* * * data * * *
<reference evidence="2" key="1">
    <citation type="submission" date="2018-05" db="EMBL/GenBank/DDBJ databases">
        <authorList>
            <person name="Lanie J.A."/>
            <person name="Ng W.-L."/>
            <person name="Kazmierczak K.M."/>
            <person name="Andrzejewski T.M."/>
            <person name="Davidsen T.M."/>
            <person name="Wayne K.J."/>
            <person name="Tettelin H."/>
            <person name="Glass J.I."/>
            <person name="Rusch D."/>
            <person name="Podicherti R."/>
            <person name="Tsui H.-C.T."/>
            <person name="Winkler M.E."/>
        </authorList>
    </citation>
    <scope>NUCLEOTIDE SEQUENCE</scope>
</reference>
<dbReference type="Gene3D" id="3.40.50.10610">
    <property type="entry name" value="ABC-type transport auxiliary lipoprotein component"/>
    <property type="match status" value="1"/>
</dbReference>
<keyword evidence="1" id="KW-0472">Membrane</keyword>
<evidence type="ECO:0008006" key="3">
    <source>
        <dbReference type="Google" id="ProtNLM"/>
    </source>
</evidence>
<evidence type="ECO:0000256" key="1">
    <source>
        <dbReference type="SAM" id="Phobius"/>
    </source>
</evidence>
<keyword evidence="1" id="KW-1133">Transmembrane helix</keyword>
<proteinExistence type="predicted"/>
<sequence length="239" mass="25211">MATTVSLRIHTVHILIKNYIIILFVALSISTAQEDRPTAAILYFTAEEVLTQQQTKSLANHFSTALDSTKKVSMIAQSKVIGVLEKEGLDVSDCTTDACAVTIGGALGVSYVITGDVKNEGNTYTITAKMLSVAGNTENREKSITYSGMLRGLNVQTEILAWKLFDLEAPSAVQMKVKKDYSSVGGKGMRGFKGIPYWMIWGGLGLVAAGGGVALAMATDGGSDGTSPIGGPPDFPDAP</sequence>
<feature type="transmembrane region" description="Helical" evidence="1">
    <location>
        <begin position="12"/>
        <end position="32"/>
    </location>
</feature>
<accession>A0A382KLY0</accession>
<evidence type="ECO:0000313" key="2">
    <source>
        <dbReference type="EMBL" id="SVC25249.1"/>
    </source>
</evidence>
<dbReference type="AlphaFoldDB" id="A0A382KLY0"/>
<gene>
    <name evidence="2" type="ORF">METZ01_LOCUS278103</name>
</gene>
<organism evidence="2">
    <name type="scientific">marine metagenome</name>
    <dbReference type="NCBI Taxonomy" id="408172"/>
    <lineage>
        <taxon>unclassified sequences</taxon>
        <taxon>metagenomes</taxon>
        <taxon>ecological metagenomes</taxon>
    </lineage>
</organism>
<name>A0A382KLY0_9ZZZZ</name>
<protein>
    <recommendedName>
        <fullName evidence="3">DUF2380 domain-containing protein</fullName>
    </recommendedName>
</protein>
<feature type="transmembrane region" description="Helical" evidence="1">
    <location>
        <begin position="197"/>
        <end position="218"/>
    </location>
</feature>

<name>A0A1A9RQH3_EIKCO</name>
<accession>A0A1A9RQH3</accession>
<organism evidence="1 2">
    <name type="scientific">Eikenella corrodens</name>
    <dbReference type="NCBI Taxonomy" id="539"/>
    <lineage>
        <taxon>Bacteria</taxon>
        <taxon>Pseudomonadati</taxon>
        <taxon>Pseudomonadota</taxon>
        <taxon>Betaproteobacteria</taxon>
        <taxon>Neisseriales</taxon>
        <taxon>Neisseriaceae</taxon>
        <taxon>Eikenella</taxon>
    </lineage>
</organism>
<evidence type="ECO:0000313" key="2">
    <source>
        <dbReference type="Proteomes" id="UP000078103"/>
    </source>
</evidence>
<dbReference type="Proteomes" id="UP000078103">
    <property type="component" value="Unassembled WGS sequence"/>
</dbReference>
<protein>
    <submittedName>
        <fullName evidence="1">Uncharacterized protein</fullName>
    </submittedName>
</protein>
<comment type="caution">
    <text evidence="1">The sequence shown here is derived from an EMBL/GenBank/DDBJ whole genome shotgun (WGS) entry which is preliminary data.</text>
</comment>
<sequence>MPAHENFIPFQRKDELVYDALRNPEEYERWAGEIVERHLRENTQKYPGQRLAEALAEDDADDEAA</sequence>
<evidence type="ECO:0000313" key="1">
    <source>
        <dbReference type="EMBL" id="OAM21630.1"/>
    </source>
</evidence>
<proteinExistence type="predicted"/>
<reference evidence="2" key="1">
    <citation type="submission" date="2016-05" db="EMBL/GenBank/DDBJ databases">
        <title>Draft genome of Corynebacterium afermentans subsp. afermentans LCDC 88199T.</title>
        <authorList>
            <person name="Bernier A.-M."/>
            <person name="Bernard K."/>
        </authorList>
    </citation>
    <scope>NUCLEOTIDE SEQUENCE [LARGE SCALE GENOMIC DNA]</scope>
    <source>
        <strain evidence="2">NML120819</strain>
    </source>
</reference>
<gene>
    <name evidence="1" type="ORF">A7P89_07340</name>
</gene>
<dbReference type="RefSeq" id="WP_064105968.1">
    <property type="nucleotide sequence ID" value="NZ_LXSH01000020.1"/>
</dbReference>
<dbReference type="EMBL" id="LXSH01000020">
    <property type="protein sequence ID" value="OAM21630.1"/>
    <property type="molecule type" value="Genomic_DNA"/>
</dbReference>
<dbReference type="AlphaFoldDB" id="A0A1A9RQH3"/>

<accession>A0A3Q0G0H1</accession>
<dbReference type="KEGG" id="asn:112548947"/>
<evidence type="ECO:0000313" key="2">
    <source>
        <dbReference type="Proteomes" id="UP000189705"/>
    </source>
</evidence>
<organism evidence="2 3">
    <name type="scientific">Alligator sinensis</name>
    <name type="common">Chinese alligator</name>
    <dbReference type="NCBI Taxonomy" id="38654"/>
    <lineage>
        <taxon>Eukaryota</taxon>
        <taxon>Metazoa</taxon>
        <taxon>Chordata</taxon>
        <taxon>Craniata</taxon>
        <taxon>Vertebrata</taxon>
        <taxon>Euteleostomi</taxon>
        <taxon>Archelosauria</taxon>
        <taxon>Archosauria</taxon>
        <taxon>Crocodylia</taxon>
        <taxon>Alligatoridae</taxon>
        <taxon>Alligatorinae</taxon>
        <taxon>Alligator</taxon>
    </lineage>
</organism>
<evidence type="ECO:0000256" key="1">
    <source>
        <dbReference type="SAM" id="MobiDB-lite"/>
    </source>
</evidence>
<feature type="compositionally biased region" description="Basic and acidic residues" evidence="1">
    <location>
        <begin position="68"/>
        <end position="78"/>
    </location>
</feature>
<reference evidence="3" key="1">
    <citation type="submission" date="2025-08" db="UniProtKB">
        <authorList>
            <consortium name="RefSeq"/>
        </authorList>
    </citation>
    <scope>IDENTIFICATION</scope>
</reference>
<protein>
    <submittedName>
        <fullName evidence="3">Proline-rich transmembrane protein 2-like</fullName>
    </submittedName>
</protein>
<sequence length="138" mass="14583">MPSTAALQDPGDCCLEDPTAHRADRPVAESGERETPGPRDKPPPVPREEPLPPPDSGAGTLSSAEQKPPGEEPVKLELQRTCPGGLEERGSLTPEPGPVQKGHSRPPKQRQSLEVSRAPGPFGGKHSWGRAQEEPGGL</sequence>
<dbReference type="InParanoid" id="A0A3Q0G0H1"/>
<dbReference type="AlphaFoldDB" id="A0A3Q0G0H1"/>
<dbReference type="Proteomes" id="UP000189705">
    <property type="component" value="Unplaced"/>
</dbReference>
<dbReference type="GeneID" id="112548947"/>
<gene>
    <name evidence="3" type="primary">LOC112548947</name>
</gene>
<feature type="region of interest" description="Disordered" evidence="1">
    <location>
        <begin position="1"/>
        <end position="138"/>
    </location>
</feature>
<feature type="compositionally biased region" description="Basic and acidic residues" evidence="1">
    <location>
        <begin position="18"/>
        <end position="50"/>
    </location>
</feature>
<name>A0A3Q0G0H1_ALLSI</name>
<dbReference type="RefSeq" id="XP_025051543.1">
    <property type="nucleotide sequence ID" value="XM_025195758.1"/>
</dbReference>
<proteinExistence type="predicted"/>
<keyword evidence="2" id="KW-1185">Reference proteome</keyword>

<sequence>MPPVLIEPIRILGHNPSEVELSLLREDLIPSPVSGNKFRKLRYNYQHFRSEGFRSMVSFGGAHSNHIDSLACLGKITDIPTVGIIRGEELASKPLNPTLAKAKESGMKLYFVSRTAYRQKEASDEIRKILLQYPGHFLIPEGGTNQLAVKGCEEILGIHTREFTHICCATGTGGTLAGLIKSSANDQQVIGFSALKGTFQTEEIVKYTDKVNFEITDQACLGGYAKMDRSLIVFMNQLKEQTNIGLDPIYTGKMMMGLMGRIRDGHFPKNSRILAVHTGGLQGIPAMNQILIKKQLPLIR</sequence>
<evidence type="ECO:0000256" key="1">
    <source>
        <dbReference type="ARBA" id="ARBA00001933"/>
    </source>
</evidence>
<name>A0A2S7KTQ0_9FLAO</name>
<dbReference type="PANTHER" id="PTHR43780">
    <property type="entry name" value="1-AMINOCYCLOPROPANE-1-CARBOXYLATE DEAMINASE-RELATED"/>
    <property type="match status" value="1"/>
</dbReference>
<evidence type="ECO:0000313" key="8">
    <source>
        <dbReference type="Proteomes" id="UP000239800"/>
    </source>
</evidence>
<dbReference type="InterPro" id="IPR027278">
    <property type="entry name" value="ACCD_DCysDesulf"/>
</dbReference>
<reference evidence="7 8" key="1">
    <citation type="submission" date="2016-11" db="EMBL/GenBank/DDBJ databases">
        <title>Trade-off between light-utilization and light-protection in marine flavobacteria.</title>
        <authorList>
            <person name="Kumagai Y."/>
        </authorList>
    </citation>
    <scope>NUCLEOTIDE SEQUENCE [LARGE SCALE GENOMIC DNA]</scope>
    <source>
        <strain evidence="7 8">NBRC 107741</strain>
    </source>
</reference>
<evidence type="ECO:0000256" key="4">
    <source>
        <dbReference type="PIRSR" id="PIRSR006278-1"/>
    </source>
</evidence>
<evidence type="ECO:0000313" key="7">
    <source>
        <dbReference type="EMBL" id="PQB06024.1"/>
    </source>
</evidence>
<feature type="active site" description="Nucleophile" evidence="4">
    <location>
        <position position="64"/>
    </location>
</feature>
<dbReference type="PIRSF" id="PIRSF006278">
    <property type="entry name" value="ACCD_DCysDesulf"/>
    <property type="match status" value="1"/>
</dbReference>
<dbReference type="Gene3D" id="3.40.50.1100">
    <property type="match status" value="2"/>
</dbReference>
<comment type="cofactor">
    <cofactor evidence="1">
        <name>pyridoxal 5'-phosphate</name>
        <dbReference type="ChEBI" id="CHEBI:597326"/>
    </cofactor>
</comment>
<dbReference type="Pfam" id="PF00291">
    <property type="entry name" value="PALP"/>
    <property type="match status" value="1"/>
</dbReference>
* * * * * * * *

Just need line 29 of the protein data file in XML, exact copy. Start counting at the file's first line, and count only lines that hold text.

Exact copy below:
</evidence>